January 25, 2013 5:09 pm

Choosing a business school

The most common advice you hear about choosing a business school for your MBA studies is to look for the “right fit” between yourself and the school. If you are interested in corporate governance, then look for an institution that is strong in this subject. Choosing a school is a personal experience and candidates must have a set of criteria to suit their needs.

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Pilar Vicente Maese, senior associate director for admissions at IE Business School, in Spain, explains that a school’s alumni network and links to companies are key considerations. It is important for applicants to have a network that can help them in their short-term and long-term career goals.

“If a candidate aims to work in the US right after graduation, of course, they should look for a school with ties in this region. But in the long term, perhaps work will take him or her to Latin America, thus a well-rounded network is essential,” she adds.

Student community

Ask yourself what type of classmates you wish to mix with in terms of professional experience and cultural backgrounds. If you want to be part of a very international community, then find out the percentage of overseas students as well as faculty.

MBA student Sebastian Schmitz, at Ceibs in China, explains why student diversity matters to him: “Throughout the MBA you interact a lot with your classmates, for example, in case discussions, group projects, case competitions and club activities. From my point of view, the overall learning experience from these interactions is most valuable when students have different cultural and professional backgrounds and bring different viewpoints to the discussions. This diversity broadens your horizon and helps you improve your cross cultural teamwork skills.”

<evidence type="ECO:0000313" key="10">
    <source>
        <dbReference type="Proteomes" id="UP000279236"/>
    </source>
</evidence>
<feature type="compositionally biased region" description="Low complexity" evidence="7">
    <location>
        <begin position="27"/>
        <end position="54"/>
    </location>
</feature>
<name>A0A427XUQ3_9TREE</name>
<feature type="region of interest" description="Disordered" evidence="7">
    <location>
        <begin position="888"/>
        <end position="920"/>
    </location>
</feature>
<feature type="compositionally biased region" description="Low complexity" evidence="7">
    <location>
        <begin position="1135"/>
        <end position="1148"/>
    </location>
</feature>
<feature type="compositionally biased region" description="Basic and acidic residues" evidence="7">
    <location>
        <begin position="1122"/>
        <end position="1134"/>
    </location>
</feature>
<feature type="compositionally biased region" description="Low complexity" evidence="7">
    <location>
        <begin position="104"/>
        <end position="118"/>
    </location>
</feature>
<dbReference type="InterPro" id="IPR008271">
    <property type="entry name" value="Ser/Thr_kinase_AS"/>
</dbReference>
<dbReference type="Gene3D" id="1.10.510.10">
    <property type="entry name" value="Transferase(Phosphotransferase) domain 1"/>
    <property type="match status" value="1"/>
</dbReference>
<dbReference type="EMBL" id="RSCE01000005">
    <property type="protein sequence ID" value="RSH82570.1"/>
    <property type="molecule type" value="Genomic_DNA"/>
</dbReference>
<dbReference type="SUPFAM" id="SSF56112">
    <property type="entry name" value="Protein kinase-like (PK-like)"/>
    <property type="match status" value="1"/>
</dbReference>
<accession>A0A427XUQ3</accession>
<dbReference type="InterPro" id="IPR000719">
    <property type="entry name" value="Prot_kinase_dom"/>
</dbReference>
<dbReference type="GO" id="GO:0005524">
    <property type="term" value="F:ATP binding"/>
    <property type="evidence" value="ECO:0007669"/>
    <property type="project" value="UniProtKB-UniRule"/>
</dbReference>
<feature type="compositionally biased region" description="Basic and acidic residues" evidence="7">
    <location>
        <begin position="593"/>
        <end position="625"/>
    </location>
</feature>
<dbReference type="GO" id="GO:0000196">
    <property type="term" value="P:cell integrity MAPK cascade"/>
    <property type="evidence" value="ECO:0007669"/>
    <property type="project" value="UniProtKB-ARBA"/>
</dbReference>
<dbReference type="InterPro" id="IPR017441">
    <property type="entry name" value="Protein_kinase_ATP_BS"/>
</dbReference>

Academic community

The quality of teaching is another criterion to think about. Discover more about the instruction methods of the school, learn more about the faculty and their achievements. For example, are they well-known experts in the fields you are interested in? Are they practitioners in the industry you wish to work in?

Location, costs and visas

Location is obviously a significant factor when choosing your school. For example, if you wish to work in a particular country, studying there can help you get an understanding of the local job market and work culture.

Importantly, find out about the cost of living in the area. Can you afford to study there for one or two years? If cost is a concern, see what financial aid is available from your chosen schools.

Check out work visa regulations if you intend to seek employment in that country after completing your studies. For example in Australia, an applicant must have completed a degree of at least two academic years to be able to apply for a work visa. While in Canada, a three-year work permit is available to those who graduate from a two-year masters degree even if they have not secured a job.

Big cities such as London have the advantage of being near the headquarters of global companies and and having easier access to business leaders if these appeal to you. According to Oliver Ashby, senior manager of recruitment and admissions at London Business School, their location makes it easier for big-name recruiters to come to campus and interview for internships and full-time jobs. It is no coincidence that Boston Consulting Group - management consultancy company - which is near the campus, recruits heavily from the school, he says.

Even moving to smaller cities can open up opportunities, as it did for Matt Barnett, who is an MBA graduate from Australia Graduate School of Management (AGSM) in Sydney. He comes from the UK and previously worked in London and is now chief executive of a tech start-up in Sydney. He mentions that the city appeals to him as there is a vibrant tech start-up community with close links to Silicon Valley as it is becoming the gateway to Asia for the US.